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My petroleum geologist background caused me to take this picture of this refinery between Edwardsville and Wood River. They were miles of this sort of scenery, and eventually we saw a Valero sign on the fence. I worked for Phillips Petroleum for 25 years, and always heard about the Wood River refinery. It may or may not belong to them anymore, but it was interesting to see it.

Pictures of evil looking refinery equipment like this give the industry a bad rap.
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Ed showed you a few pictures of Camp Dubois. I’ve been communicating with the caretakers of Camp Dubois since January. When we arrived Alice was here to greet us. She showed us around the encampment, and allowed us to select which of the buildings we wanted to stay in tonight. She provided oil lamps and oil for lighting. There is no electricity or plumbing in the encampment. About 100 yards away there is a modern bathhouse, air-conditioned, clean, with lights and plumbing.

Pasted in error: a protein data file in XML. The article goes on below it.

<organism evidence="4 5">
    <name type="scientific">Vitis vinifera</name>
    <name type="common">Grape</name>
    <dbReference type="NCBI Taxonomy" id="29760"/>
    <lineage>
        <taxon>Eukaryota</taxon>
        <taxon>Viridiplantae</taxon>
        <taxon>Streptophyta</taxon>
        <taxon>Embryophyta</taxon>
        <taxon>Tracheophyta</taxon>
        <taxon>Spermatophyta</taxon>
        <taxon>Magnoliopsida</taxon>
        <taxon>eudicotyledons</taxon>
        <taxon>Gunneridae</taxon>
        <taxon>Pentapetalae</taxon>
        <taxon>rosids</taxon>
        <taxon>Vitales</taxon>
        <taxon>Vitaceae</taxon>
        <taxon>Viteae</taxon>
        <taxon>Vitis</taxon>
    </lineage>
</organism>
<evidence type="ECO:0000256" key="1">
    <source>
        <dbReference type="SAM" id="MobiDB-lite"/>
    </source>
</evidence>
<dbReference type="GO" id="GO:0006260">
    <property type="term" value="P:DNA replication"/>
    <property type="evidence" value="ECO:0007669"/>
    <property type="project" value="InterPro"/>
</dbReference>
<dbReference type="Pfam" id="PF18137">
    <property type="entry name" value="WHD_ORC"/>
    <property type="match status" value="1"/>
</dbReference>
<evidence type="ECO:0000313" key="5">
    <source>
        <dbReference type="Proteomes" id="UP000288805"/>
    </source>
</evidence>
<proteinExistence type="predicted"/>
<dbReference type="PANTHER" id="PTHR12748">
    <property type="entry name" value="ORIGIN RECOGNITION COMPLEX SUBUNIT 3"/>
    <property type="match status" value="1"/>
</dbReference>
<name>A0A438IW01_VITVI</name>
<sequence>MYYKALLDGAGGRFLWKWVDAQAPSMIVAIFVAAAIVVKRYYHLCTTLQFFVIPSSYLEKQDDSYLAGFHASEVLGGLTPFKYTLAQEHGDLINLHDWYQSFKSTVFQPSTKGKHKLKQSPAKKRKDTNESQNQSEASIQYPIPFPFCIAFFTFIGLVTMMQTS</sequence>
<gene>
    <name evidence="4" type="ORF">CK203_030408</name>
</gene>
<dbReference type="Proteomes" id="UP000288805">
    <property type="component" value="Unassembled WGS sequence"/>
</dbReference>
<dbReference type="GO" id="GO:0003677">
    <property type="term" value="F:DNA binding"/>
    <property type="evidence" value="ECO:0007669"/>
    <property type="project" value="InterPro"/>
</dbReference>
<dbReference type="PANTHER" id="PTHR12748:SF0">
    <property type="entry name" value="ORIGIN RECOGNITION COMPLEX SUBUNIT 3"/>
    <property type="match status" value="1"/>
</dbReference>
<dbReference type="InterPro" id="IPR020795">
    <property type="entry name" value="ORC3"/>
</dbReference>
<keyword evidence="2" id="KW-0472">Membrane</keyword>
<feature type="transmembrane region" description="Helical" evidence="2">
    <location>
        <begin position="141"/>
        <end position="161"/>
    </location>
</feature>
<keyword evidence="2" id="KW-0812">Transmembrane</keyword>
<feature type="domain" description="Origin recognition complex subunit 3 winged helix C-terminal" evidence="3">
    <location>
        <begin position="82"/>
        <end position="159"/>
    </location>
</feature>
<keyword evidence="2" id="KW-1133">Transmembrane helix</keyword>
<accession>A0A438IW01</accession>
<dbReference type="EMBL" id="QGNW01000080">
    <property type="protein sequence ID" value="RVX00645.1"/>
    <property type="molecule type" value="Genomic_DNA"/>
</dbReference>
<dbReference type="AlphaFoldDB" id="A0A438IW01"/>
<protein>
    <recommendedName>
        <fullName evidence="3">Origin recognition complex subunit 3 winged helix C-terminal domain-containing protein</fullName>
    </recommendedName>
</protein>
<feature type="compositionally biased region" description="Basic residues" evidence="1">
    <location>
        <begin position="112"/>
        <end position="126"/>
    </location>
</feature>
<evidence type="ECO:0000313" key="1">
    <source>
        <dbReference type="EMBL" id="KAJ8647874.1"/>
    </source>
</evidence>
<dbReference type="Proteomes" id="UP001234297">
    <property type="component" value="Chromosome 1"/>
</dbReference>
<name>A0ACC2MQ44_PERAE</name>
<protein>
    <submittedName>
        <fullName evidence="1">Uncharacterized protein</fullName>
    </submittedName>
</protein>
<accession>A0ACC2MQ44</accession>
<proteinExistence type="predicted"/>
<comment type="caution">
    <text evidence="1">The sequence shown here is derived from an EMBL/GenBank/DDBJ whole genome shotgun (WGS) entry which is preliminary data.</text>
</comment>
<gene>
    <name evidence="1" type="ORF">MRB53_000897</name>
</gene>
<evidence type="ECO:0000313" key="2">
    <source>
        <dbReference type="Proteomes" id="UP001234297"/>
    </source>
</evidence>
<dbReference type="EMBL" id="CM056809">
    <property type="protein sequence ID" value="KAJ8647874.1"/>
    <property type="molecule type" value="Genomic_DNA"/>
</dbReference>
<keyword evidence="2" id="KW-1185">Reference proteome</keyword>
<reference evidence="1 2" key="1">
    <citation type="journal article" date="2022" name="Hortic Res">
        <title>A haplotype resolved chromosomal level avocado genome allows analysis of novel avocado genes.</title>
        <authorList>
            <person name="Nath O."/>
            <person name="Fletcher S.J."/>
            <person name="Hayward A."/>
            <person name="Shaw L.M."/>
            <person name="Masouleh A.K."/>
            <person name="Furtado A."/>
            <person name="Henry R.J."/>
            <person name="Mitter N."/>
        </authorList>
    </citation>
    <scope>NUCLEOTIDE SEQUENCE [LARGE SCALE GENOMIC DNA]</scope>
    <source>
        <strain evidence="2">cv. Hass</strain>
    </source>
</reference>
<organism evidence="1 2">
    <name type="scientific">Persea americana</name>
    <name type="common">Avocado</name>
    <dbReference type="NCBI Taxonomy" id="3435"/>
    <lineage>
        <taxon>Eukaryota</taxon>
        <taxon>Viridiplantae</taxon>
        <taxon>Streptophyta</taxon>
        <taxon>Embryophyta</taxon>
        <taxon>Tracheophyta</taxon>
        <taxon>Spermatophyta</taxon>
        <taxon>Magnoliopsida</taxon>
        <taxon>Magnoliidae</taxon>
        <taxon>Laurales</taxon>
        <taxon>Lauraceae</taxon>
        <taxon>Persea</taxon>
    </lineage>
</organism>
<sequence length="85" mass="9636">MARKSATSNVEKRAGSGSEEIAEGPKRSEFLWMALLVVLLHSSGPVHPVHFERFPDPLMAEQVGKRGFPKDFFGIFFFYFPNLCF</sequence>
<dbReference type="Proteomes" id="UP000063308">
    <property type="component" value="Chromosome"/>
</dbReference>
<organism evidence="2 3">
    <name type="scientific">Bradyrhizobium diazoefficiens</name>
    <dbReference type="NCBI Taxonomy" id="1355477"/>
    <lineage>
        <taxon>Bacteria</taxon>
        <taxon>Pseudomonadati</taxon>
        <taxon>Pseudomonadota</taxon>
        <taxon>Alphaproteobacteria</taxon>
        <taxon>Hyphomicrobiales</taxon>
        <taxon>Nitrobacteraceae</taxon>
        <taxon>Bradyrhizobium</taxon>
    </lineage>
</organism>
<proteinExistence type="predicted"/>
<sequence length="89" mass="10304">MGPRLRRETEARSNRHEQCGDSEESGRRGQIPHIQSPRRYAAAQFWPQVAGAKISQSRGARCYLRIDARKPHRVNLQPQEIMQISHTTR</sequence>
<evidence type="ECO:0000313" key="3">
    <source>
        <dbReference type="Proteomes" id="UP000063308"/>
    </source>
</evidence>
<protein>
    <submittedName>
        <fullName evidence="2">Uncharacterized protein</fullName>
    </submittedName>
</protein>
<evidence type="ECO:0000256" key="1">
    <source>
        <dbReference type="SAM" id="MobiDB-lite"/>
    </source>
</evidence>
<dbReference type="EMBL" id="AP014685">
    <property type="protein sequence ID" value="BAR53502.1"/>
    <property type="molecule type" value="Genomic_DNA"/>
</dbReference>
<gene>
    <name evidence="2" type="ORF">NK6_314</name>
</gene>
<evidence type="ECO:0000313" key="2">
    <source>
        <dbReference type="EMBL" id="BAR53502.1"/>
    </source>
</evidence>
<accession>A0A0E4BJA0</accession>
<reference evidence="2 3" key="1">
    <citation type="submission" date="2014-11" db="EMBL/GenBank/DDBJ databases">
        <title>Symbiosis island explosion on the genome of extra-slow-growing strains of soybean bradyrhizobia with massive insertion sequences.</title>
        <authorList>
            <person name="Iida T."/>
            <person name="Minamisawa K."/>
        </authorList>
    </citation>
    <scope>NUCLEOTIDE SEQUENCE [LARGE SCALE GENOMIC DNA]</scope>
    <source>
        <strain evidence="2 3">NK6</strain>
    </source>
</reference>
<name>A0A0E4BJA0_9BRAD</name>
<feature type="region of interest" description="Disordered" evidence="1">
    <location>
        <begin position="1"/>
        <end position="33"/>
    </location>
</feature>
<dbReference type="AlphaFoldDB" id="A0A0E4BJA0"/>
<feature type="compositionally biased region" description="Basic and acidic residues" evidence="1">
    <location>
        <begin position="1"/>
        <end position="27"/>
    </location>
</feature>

This place can accommodate something like 50 people in the bunk houses at each corner of the stockade and in the building in the center of the stockade. But tonight we have it all to ourselves. With a sign out front that says there is a private event going on. I have never been a private event before. The cost to have this place overnight for just the two of us was just $30. Amazing!

After she showed us around we quizzed her a bit about where to go to find a cold beer. After some discussion she offered to drive us to the liquor store so that we could buy cold beer without having to ride our bikes anywhere. And this we did. For this act of generosity and consideration Alice is granted the other half of today’s Road Angel Award.

Alice the Road Angel,
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All day I’ve been anticipating that we will cross paths with Route 66, but we haven’t seen it. I’m pretty sure Route 66 back in the day went north from St. Louis to the Chain of Rocks bridge across the Mississippi River. The Chain of Rocks bridge is south of us at this point so we may have already crossed it without noticing. If not perhaps we’ll come across it tomorrow.

With the stockade walls around us we feel fairly secure from attack and safe from raccoons. Our oil lamp is burning on the table. Our sleeping kits are laid out on the wooden bunks. Just like the Corps of Discovery we are ready to sally forth tomorrow across the Mississippi and westward up the Missouri.

More road music.


Sweet Baby James

Country Road

On the Road Again

Today's ride: 67 miles (108 km)
Total: 2,970 miles (4,780 km)